25 years ago in the cinema: "Titanic" soundtrack "My Heart Will Go On": Celine Dion really didn't feel like her mega hit

Titanic hit theaters in December 1997 and was a huge hit.

25 years ago in the cinema: "Titanic" soundtrack "My Heart Will Go On": Celine Dion really didn't feel like her mega hit

Titanic hit theaters in December 1997 and was a huge hit. Hollywood director James Cameron reimagines the sinking of the legendary ship that sank in the Atlantic on its maiden voyage in 1912 and embedded the tragedy in a poignant love story. Leonardo di Caprio and Kate Winslet rose to stardom in the roles of Jack and Rose. "Titanic" won eleven Oscars and was the most commercially successful film for a long time. But not only the film, but also the soundtrack to it became a mega hit: Celine Dion's song "My Heart Will Go On".

When the fate of everyone involved is sealed, the Titanic has sunk and Jack has drowned, the credits roll. And with it the voice of Celine Dion as an emotional highlight, which finally caused tears to flow in many viewers. The Canadian singer touched countless hearts with her ballad. And not just in the cinemas: "My Heart Will Go On" has sold more than ten million copies. Celin Dion almost missed out on her biggest success – she actually didn't want to sing this song at all. And director Cameron wasn't too enthusiastic about the idea at first.

Cameron commissioned James Horner to compose the Titanic soundtrack. At first, the director only thought of instrumental pieces to accompany certain scenes in his film. There are different speculations about the reason for this. Some think that hiring a singer was too expensive for the producers - in the end "Titanic" was the most expensive film ever with a total cost of 150 million US dollars. Other sources claim that Cameron felt a pop song would not fit into a period drama. Either way, according to the director, a motif should serve as the basis for the soundtrack and ultimately also form the conclusion.

But Horner, who was previously responsible for the soundtracks of "Apollo 13" and "Braveheart", among other things, developed other ideas of his own while working on the soundtrack. He sometimes has little use for James Cameron's ideas. "I wanted it to feel a little more timeless. The last thing I wanted for the end credits was a replay," he said. "I wanted to do something different, something elegant, tasteful, contemporary." Should mean: a sung piece at the end of the film. And so Will Jennings, who also wrote the lyrics to Tears in Heaven, wrote My Heart Will Go On. Inspiration for this came from Titanic survivor Beatrice Wood, whom Jennings had personally met. "When she shook my hand, I had such a feeling of vitality and vitality - I've never felt anything like it before or since," he said in an interview with "Songfacts".

Horner had chosen Celine Dion as the interpreter. The Canadian was anything but unknown at the time: her last two albums had been huge successes, and she was known to a large audience through her appearance at the opening ceremony of the 1996 Winter Olympics in Atlanta. But when Horner played her the ballad, it fell on the singer's deaf ears. Dion turned down his offer to sing the theme song for Titanic. "We knew James Cameron was working on this film, but there were rumors behind the scenes that 'Titanic' was going to sink a second time," Dion later said in a television interview. "And the song James Horner played me on the piano sounded terrible." In addition, she did not want to produce another soundtrack - Dion had already recorded a number of songs for films, including the title track for the Disney film "Beauty and the Beast".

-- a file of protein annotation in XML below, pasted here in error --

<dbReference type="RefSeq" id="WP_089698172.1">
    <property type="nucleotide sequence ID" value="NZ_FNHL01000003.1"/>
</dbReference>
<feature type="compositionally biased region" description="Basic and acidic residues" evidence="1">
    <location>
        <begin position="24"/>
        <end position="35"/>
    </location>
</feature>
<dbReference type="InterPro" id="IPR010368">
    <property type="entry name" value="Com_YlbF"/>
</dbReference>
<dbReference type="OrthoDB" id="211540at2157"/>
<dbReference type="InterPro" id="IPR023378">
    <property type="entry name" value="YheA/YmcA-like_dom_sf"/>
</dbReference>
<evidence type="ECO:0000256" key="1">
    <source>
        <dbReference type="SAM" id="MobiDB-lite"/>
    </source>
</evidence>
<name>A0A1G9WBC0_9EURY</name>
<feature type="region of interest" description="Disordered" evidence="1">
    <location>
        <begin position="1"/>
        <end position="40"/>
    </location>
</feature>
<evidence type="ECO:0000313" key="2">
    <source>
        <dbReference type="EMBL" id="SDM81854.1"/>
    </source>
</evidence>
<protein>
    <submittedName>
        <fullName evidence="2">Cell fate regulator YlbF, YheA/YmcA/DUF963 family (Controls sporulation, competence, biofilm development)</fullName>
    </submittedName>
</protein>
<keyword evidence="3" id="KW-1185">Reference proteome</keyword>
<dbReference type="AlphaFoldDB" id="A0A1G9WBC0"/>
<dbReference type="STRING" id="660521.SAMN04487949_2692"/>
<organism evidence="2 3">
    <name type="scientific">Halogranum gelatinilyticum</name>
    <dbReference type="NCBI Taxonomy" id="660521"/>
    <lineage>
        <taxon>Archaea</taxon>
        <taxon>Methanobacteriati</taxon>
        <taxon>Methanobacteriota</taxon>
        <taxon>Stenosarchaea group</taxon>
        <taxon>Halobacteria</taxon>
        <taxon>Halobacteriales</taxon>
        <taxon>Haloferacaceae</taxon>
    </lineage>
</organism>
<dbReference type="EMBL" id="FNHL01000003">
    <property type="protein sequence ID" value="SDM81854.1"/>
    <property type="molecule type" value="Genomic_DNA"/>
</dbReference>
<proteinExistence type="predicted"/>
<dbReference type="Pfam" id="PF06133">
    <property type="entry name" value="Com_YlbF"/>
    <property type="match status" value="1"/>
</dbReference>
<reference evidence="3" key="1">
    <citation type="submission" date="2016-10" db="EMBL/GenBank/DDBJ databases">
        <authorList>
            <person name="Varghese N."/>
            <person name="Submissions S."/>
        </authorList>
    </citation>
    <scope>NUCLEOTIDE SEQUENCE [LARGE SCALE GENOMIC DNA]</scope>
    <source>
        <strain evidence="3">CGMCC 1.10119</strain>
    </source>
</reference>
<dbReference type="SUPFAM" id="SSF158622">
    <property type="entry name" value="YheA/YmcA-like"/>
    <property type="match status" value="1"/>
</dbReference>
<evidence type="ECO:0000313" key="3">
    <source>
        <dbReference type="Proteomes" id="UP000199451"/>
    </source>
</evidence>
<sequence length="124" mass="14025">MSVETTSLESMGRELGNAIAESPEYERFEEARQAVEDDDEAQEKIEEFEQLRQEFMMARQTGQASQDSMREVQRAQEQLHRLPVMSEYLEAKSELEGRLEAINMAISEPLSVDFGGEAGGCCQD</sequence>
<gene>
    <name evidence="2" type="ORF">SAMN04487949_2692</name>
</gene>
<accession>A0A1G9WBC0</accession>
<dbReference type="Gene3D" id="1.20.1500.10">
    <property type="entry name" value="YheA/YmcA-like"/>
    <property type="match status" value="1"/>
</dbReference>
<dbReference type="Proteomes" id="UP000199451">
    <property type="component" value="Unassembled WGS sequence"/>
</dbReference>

It took her husband René Angélil, who also worked as Celine Dion's manager, to convince her. He recognized the song's potential and persuaded his wife to at least record a demo version. Celine Dion sang the piece in a studio in New York - and it was perfect. "Everyone started crying and I too was overcome by the emotion and story of the film," the pop star recalled of the session. It didn't take more than this one take, everyone involved agreed. It is this version that everyone still has in their ears today.

Now, however, James Cameron still had to be convinced, who knew nothing about all the developments. "He didn't want a song in his film. He said, 'My film is big enough, I don't need anything bigger,'" Celine Dion said in an interview 20 years later. James Hornung carried the recording around with him for weeks, waiting for a moment when Cameron was in a particularly good mood to play him the song. The calculation worked, Cameron let himself be persuaded – and so the heartrending ballad was played at the end of the film.

"My Heart Will Go On" was released in late November 1997 and got off to a slow start. The film hit theaters in the US six weeks later, and in other countries in January. "Titanic" became an international box office hit and with it Celine Dion's song. "It was like pouring gasoline on a campfire," said Tommy Mottola, then Sony record company boss. "The song exploded." Overall, the song has grossed more than $1 billion in sales. In 1998, Celine Dion was at the top of the charts in various countries for weeks, she was awarded the Oscar and the Golden Globe for the best film song.

"My Heart Will Go On" still moves some to tears, others react with disgust to the kitsch song. The song has long since become independent, but it remains inextricably linked to "Titanic" and Celine Dion. The 54-year-old has sung her hit song hundreds of times at her legendary Las Vegas shows, though at times she gets fed up with it. And while Dion has a somewhat ambivalent relationship to her biggest hit, she's proud of it: "Thanks to 'My Heart Will Go On' I'm involved in a classic that will live forever."

Sources: "Songfacts" / "Vogue" / "Billboard" / "Mental Floss" / NDR